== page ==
Soon enough the sun sinks behind the hill. In a few minutes it will be time to get up, dry off and drive back to the city to resume my duties as Rudi. It's all too easy to think of my experience here (submerged in beauty) as being separate from my life there (busy in the city). But the free-flowing song of the river asks me to reconsider this artificial division and urges me remember that the Infinite Stream of Life, Love and Light flows to me, through me, as me - at all times, under all circumstances. How and why this is so remains a deep mystery -- but that doesn't change the power and the possibilities of living from this place of unity, wherever I go, whatever I do.
            At least, that's my story, and I'm sticking to it.

With love,

Friday, July 4, 2014


             I wish you were here to smell the sweet, pungent, scent of the night-blooming jasmine growing outside our office window, because there's no way that I'm going to find the right adjectives to adequately describe how delicately, but firmly, those jasmine flowers perfume the sticky, warm breeze blowing in from the Gulf Coast this evening.

            If you walked by it during the day, you probably wouldn't notice this amazing little tree, because Cestrum nocturnum just looks like an ordinary, mild-mannered shrub. Even now, during the height of its blooming season, when it's thick green foliage is covered with hundreds of blossoms, they remain inconspicuous, looking like little bits of thick, off-white thread, closed in on themselves, the secret of their scent kept under tight wraps.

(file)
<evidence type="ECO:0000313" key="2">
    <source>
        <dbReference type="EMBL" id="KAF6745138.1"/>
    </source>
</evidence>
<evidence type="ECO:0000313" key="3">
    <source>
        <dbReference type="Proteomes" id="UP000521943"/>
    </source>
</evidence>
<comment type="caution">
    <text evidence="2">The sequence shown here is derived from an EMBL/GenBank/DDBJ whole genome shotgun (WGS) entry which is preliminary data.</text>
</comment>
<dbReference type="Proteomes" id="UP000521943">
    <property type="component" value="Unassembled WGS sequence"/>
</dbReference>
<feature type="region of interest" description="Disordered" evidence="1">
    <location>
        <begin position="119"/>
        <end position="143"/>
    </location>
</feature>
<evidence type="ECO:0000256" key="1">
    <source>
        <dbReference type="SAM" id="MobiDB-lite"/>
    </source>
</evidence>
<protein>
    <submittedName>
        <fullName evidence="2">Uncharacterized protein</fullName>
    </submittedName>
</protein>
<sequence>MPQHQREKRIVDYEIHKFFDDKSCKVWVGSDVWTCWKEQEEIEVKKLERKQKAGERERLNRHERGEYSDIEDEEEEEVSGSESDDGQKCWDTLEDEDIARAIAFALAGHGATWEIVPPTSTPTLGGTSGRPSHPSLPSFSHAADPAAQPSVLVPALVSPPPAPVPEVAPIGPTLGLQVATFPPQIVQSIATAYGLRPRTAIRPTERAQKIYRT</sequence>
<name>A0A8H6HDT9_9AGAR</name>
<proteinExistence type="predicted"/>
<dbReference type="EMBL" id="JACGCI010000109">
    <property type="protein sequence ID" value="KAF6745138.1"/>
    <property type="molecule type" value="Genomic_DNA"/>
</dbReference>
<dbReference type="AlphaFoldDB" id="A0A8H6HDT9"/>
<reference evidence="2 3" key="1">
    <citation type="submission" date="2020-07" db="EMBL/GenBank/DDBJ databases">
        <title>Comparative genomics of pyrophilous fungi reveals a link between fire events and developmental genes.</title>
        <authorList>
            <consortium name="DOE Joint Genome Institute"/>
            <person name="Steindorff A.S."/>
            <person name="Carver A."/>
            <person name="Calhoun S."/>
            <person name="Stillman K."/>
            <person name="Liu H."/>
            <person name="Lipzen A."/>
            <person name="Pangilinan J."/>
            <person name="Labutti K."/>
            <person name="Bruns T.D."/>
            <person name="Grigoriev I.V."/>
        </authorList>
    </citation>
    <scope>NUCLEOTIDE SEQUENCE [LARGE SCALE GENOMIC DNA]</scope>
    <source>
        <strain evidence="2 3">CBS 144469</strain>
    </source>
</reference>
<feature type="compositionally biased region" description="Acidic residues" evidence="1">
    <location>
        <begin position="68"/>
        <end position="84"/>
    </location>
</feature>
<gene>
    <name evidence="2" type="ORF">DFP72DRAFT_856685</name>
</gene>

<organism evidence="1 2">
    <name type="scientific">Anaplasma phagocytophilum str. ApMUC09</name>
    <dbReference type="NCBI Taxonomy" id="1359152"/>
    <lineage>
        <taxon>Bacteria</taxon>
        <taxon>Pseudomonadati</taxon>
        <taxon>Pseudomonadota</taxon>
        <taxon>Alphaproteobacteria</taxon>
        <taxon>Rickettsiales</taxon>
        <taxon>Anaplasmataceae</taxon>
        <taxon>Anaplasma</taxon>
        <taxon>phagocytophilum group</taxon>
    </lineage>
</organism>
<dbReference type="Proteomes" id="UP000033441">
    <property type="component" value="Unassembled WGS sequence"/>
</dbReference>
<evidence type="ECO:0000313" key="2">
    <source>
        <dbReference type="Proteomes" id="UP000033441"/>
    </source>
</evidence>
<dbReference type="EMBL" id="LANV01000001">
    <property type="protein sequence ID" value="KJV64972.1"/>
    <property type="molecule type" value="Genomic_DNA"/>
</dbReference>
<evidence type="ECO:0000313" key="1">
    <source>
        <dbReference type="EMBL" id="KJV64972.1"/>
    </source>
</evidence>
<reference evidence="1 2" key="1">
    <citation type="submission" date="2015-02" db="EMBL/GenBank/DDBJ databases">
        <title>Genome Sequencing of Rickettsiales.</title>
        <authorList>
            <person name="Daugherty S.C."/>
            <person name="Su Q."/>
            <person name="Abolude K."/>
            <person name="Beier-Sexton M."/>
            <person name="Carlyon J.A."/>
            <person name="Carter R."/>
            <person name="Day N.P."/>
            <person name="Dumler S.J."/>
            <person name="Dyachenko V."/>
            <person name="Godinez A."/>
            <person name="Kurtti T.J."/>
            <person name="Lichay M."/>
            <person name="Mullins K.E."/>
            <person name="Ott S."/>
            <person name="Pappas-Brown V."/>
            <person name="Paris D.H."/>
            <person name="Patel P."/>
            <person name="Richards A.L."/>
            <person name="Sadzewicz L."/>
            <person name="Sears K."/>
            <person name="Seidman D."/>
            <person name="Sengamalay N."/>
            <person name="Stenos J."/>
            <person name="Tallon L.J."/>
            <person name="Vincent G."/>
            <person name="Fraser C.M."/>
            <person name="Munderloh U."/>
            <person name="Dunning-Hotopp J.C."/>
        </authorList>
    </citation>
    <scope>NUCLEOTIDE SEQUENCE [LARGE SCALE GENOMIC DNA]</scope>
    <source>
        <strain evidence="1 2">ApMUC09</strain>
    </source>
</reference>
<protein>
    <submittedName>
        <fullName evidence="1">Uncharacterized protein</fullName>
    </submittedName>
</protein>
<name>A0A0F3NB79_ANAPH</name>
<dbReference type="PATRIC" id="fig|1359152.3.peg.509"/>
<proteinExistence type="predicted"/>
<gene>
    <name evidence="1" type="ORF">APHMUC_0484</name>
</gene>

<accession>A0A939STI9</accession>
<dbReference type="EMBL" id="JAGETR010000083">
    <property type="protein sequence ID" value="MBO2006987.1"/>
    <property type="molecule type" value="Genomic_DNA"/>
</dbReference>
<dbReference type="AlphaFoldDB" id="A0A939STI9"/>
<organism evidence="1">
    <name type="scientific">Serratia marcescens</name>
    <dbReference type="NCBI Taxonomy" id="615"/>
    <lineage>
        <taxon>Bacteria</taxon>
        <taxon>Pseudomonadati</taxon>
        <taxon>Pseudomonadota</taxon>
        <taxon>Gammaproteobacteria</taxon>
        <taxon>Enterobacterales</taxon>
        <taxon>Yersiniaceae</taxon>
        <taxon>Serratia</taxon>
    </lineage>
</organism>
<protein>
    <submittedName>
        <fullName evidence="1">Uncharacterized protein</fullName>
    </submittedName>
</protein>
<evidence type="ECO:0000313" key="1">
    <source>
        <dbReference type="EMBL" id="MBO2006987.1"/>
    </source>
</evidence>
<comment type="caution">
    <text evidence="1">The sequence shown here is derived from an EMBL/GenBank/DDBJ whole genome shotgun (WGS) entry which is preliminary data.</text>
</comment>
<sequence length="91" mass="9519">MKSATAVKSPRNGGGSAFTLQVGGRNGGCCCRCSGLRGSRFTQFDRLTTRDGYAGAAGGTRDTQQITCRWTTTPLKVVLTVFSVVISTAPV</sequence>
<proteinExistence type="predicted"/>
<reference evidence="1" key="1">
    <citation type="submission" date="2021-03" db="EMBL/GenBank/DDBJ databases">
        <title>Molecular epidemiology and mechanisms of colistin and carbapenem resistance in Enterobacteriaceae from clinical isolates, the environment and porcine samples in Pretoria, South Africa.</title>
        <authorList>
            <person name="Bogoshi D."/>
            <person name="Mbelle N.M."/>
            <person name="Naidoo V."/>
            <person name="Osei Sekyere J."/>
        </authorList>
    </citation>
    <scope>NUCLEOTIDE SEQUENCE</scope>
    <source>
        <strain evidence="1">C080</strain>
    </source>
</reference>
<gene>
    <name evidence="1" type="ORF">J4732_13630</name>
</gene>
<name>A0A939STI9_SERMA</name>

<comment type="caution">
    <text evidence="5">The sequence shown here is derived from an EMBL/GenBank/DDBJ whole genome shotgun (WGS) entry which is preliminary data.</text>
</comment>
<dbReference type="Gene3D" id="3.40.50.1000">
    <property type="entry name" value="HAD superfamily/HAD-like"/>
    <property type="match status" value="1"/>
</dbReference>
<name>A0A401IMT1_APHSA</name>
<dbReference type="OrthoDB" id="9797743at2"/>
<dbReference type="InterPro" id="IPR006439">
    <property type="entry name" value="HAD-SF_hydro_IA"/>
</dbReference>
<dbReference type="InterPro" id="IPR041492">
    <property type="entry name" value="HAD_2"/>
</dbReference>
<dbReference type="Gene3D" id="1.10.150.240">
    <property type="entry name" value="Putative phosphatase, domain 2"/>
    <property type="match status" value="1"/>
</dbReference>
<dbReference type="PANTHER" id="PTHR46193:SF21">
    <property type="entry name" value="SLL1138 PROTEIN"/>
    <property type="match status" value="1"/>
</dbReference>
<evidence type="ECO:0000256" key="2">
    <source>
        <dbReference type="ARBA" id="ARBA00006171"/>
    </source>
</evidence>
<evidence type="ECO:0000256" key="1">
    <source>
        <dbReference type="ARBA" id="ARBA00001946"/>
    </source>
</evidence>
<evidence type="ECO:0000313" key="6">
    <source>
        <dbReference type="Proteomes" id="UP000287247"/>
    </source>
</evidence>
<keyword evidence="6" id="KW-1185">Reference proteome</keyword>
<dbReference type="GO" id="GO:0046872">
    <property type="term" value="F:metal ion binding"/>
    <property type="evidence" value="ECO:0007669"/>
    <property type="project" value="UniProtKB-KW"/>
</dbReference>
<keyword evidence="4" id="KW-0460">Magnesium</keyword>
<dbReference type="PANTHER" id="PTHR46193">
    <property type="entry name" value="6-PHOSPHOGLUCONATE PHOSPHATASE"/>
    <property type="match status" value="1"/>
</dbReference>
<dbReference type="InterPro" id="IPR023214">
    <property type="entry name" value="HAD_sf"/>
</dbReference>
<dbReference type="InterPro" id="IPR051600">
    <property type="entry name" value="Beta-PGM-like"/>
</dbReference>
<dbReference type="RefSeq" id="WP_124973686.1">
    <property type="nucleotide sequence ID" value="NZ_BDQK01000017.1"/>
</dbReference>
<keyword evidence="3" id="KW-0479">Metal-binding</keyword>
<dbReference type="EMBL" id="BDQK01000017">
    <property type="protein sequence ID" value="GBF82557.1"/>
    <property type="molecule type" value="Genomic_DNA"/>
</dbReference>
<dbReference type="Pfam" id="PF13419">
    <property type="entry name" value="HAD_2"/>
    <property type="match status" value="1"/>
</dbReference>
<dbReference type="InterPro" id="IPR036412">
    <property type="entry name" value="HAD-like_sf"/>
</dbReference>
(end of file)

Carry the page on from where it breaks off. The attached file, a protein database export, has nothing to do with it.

But shortly after nightfall, each one of those non-descript, limp threads has been magically transformed into a small, but stout trumpet, blaring out a distinctively haunting note which seems delicate from a distance, but becomes a loud, honking noise from up close.

            If I'd stayed indoors all night, I'd probably miss it. But instead, as soon as I walk out the kitchen door, I'm floored by the heady smell, telling me to slow down, breathe deeply, and feel the fleeting nature of this precious moment. Reminding me once again that this gift is only available for a few hours nightly, a few weeks of the year. "Enjoy us while you can," sing the blossoms...
            In this age of technological wonders, we've become so used to the availability of bright red strawberries from California (or Chili), plump green asparagus from Australia (or Mexico) and fresh-cut tulips from Holland (or Canada) year-round at the corner supermarket. To clicking on our smartphone and connecting instantly for a face-to-face chat with someone who is thousands of miles away. To switching on the thermostat and feeling warm as toast in winter, or cool as a cucumber in the heat of summer. And all of that is certainly wonderful.

            But the heady scent of this night-blooming jasmine pulls me fully into this one present moment now, reminding me that much of what is most precious and meaningful in life is transient. Local. Fleeting. Located just an arm's reach away, or right beneath my nose: a dear one's smile or loving touch; a songbird's call; the still small voice of Spirit -- all calling out to be recognized, realized and appreciated now... and now... and now. 
With gratitude and hopes that you, too, are enjoying the blessings of summer,